Native American Artists Restake Their Claim at the Crocker Art Museum by Nanette Kelley
Updated: May 4
Long before Sutter built a fort and California became a state, the waters and lands of the Sacramento region were a place of intrinsic value to the local Indigenous tribes. The present-day Sacramento and American Rivers were filled with pristine water and banked by an abundance of gathering places and hunting spots. The land, including land the Crocker Art Museum was built upon is unceded, land that was taken without a treaty.
The Multiple Horizons art exhibition at the Crocker Art Museum Community Gallery reminds us of our collective relationship to this region and that California history did not start with the gold rush, nor should it be defined by it. Although Sacramento is known as the heart of gold country, that single narrative erases the histories of the peoples who have lived here since time immemorial. So, if you don’t know whose ancestral lands from which the California legislature makes state law and you are not familiar with the vibrant, living Indigenous cultures of the Sacramento region (or even if you are) these two shows exhibited that knowledge. Multiple Horizons: Native Perspectives at the Crossroads and Tribal Perspectives from the Confluence were two group shows featuring Indigenous artists who give substance to community cultural wealth through art. I was especially pleased to see an exhibition at the Crocker curated by Indigenous members of the community.
The exhibition comprises tribes throughout the nation, so in addition to local Nisenan, Miwok, Maidu, and Eastern Pomo, viewers experienced works from descendants of tribes outside the region such as Cherokee, Nahuat Pipil, Seminole, and Ponca who skillfully contribute their ways of knowing to the exhibition. Each artist seems to express their personal connection to this environment through their own cultural knowledge. Traditional Ecological Knowledge, the knowledge of a people’s ecosystem including materials and land stewardship, is evident throughout the artworks.
The two exhibitions in one complement each other: The Native Perspectives at the Crossroads exhibit focuses on the layers of crossroads in this region over time. The viewer is invited to reflect on their own relationship within ancestral Nisenan territory. Also, the Tribal Perspectives from the Confluence exhibit features the interconnectivity of water and the life it provides to the local ecosystem and people at the confluence of the Sacramento and American Rivers.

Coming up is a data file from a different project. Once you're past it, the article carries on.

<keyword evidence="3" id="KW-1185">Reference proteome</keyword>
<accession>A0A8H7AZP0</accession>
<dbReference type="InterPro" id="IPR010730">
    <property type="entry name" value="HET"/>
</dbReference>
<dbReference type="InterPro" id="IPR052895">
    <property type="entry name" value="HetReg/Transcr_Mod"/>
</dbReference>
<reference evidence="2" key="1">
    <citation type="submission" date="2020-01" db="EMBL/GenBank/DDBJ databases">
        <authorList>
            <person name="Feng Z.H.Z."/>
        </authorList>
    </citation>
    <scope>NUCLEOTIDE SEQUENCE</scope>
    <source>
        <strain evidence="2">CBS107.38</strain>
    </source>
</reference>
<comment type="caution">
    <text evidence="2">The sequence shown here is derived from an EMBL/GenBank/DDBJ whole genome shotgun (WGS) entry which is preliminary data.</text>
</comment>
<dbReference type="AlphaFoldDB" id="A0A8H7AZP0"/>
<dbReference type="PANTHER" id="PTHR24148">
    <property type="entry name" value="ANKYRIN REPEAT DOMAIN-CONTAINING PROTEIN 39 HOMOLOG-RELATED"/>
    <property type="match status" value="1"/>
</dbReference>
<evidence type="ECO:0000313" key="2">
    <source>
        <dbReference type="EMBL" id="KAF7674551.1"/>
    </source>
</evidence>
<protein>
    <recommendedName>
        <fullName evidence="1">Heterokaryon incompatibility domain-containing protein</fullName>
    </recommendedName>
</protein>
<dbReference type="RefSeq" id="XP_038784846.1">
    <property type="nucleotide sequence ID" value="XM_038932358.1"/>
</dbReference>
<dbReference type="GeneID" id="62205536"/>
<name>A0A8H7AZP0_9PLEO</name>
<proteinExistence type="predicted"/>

Viewing the exhibitions, I particularly appreciated the painting by Jacky Calanchini (Nisenan) of an ancestral cultural item, a duck decoy made from tule plant titled Tule. Crafted by regional tribes from tule plant fibers for millennia, presently, this artist chose to create a decorative piece by utilizing western art materials. What was an ancestral, utilitarian item is now a post European-contact style representation in acrylic and marker. In other words, this duck found itself at the crossroads of past and present, ancestral and western style, and utilitarian versus aesthetic. Regardless of its place in time on the land where the Crocker Museum now sits, this duck has a story to tell.
So, for me, Tule embodies the overall exhibition: The crossroads and confluence of cultures and ecosystems within this region including both the living ecosystem and the western art ecosystem which consists of an art market, art institutions, and collectors and dealers.
During events, the Crocker Art Museum acknowledges the museum was built upon ancestral Nisenan land and that the current state of California is the homeland of many tribes. I would urge the public to contact the Crocker Museum and show support for more local Indigenous lead art exhibitions and events.